A mass transit revolution in Los Angeles?

Matt Yglesias argues that Los Angeles has turned the corner in promoting mass transit and is poised to become “America’s next great mass-transit city”:

The process started in earnest with the construction of the often-scoffed-about Red and Purple subway lines in the 1990s. This began to create the bones of a major rapid transit system. But it’s kicked into overdrive in the 21st-century thanks to the confluence of three separate incidents. First, Rep. Henry Waxman, the powerful House Democrat who represents L.A.’s Westside, went from being a NIMBY opponent of transit construction to an environmentalist booster. Second, Antonio Villaraigosa  was elected mayor in 2004. Third, in 2008, L.A. County voters passed Measure R, a ballot proposition that raised sales taxes to create a dedicated funding stream for new transit. Thanks to Measure R and Waxman, a new Expo Line connecting downtown to some of the Westside is already open, and work will begin on a “subway to the sea” beneath Beverly Hills soon. The same pool of money also finances expansion of the light rail Gold Line and the rapid-bus Orange Line while helping hold bus fares down…

Perhaps most importantly of all, the city is acting to transform the built environment to match the new infrastructure. A controversial plan to rezone the Hollywood area for more density has passed. The city has also moved to reduce the number of parking spaces developers need to provide with new projects, following the lead of the smaller adjacent cities of Santa Monica and West Hollywood. A project to reconfigure Figueroa Boulevard running south from downtown toward Exposition Park as a bike-and-pedestrian friendly byway is in the works, and pending the outcome of a November ballot initiative, a streetcar may be added to the mix. At the northern end is the massive L.A. Live complex of movie theaters, restaurants, arenas, hotels, condos, and apartments—the biggest downtown investment the city had seen in decades, constructed between 2005 and 2010. At the southern end of the corridor is the University of Southern California, which is planning to redevelop its own backyard to look a bit more like a traditional urban university village.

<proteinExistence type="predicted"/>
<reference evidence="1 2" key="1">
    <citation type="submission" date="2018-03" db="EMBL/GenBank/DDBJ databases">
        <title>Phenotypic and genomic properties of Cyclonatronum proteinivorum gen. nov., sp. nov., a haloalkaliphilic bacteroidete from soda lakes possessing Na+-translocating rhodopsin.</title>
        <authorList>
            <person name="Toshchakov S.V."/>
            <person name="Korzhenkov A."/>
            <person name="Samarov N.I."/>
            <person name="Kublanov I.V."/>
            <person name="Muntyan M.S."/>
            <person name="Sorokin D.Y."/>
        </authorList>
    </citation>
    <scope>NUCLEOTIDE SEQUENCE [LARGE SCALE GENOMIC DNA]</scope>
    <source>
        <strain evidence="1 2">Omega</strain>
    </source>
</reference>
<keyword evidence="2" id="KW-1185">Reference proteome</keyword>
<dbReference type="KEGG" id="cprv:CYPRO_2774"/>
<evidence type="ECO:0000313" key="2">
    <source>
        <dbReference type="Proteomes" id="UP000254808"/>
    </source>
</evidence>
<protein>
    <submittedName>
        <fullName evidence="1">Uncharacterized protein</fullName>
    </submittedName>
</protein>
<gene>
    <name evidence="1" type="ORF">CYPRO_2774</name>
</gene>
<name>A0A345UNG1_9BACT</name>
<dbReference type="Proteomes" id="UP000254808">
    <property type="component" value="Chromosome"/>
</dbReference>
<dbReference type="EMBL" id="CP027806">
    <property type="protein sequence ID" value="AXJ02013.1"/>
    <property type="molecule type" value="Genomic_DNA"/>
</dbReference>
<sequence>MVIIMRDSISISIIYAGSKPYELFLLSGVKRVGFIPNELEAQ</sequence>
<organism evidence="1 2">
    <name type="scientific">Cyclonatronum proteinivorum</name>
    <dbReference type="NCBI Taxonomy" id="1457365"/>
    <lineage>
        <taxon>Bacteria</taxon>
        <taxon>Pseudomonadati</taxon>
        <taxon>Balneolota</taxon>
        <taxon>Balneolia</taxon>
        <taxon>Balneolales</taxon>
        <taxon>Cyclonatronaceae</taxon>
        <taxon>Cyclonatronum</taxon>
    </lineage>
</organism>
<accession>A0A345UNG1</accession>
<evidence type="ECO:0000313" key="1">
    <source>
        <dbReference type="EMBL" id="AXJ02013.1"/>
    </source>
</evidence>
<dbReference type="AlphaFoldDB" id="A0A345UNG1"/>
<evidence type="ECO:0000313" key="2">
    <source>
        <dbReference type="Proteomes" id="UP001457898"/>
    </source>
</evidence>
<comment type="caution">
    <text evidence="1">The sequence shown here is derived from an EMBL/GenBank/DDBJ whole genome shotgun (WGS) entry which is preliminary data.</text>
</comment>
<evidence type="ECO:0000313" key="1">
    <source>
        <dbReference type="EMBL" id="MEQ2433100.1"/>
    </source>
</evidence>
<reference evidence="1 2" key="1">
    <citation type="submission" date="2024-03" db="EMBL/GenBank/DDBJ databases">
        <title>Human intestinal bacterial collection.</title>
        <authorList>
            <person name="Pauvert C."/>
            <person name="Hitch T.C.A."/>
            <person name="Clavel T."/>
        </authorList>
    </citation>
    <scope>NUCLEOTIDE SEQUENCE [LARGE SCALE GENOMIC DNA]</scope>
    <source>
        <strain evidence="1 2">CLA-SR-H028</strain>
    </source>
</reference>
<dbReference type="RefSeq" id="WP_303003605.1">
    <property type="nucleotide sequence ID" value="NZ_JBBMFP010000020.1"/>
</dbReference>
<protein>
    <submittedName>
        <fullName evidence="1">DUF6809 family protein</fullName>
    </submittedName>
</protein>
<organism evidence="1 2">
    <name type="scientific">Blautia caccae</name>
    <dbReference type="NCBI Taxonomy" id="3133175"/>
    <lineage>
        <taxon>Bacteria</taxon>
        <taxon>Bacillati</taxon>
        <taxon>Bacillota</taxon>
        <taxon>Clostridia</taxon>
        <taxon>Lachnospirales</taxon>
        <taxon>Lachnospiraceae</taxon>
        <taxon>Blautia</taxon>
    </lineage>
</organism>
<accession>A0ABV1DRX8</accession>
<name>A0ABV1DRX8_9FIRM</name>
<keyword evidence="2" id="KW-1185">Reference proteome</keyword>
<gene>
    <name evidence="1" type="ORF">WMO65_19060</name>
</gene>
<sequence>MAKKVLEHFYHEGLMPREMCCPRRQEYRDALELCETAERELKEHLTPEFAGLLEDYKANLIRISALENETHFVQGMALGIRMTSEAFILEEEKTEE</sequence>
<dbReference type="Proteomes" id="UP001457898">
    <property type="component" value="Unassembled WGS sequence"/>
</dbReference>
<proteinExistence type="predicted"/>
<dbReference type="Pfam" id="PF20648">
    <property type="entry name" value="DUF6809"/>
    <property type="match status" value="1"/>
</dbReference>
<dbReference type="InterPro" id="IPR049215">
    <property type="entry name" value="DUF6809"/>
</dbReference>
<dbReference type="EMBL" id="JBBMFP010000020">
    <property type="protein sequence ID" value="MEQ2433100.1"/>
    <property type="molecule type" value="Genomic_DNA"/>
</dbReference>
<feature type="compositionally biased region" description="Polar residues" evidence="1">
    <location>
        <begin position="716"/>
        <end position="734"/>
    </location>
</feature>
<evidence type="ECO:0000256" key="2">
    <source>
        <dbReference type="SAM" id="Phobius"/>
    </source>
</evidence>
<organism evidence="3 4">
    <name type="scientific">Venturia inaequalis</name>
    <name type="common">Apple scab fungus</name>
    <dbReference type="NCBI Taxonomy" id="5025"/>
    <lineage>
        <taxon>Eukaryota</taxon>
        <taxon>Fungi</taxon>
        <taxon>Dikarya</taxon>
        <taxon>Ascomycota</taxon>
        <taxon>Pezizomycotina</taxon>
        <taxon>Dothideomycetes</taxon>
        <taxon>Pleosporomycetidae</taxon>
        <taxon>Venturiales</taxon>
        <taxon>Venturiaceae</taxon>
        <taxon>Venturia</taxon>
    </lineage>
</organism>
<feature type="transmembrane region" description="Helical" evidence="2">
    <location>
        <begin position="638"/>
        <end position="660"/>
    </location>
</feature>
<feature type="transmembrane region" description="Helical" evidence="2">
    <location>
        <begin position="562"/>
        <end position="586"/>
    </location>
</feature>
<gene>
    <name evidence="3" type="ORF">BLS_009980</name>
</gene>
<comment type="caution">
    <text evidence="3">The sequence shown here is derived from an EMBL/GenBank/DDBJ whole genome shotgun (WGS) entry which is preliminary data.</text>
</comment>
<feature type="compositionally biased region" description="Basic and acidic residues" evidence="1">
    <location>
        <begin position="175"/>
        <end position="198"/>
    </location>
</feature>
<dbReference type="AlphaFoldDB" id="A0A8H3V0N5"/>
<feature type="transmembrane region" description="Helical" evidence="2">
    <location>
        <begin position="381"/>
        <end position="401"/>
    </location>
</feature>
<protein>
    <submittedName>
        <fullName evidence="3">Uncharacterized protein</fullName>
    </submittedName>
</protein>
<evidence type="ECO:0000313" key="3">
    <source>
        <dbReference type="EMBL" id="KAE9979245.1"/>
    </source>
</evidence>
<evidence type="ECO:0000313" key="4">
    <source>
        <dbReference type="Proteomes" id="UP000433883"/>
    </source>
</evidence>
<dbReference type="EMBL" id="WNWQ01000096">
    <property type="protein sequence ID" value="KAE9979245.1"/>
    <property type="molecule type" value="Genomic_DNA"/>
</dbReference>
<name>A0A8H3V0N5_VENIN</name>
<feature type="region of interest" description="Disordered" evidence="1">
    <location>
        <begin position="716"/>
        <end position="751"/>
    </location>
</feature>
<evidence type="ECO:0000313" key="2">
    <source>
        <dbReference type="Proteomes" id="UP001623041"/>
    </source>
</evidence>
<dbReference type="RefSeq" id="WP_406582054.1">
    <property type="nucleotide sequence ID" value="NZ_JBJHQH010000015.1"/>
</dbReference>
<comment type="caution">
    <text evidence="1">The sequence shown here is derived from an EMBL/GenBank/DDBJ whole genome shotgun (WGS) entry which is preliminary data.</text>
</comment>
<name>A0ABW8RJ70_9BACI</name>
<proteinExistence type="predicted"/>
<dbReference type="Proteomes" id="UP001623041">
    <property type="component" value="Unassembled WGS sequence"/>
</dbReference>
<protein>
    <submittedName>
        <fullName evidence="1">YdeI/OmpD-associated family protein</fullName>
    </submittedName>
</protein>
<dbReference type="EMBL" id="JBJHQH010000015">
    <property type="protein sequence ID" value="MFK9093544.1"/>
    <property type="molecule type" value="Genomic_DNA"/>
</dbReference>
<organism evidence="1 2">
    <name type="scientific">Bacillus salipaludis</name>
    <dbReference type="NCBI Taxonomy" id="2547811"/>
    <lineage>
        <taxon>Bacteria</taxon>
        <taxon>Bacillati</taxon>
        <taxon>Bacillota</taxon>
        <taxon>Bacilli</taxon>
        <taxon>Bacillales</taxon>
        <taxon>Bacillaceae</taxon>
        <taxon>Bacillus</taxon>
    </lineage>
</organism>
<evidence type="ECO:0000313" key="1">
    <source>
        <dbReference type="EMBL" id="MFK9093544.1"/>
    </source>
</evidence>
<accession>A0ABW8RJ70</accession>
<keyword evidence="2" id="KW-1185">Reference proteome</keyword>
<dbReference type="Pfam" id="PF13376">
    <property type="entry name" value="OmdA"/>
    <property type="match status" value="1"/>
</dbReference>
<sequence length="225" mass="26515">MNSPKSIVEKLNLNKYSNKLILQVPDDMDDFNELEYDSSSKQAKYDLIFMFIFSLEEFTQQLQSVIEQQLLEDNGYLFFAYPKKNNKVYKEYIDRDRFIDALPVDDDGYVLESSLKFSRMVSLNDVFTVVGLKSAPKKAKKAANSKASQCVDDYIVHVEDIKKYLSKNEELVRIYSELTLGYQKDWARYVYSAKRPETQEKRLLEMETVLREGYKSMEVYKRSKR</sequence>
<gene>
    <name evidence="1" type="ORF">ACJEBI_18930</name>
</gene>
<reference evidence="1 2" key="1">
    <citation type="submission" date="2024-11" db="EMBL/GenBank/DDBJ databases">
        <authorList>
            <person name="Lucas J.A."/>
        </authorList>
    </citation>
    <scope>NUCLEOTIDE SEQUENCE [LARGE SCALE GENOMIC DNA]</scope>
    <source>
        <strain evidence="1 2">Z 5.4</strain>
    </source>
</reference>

Los Angeles continues, like almost all American cities, to be primarily automobile oriented. But the policy shift is having a real impact on the ground. The most recent American Community Survey showed a 10.7 percent increase in the share of the metro area’s population that relies on mass transit to get to work, matched with a 3.6 percent increase in driving. And that’s before several of the key Metro projects have been completed or the waning of the recession can drive new transit-oriented development.

As work continues, people will find that Los Angeles has some attributes that make it an ideal transit city. Consultant and planner Jarrett Walker notes that the city’s long straight boulevards make it perfect for high-quality express bus service. And then, of course, there’s the weather. Something like a nine-minute wait for a bus, a 15-minute walk to your destination, or an afternoon bike ride are all more pleasant in Southern California than in a Boston winter or a sweltering Washington August. As a quirk of fate, the East Coast of the United States was settled first, so cities with large pre-automobile urban cores are clustered there. But the fundamentals of climate and terrain are more favorable to walking and transit in Los Angeles than in New York. The city could have simply stuck with tradition and stayed as the first great metropolis of the automobile era. But it’s chosen instead to embrace the goal of growing even greater, which will necessarily mean denser and less auto-focused. While the Bay Area and many Northeastern cities stagnate under the weight of oppressive zoning codes, L.A. is changing—by design—into something even bigger and better than it already is.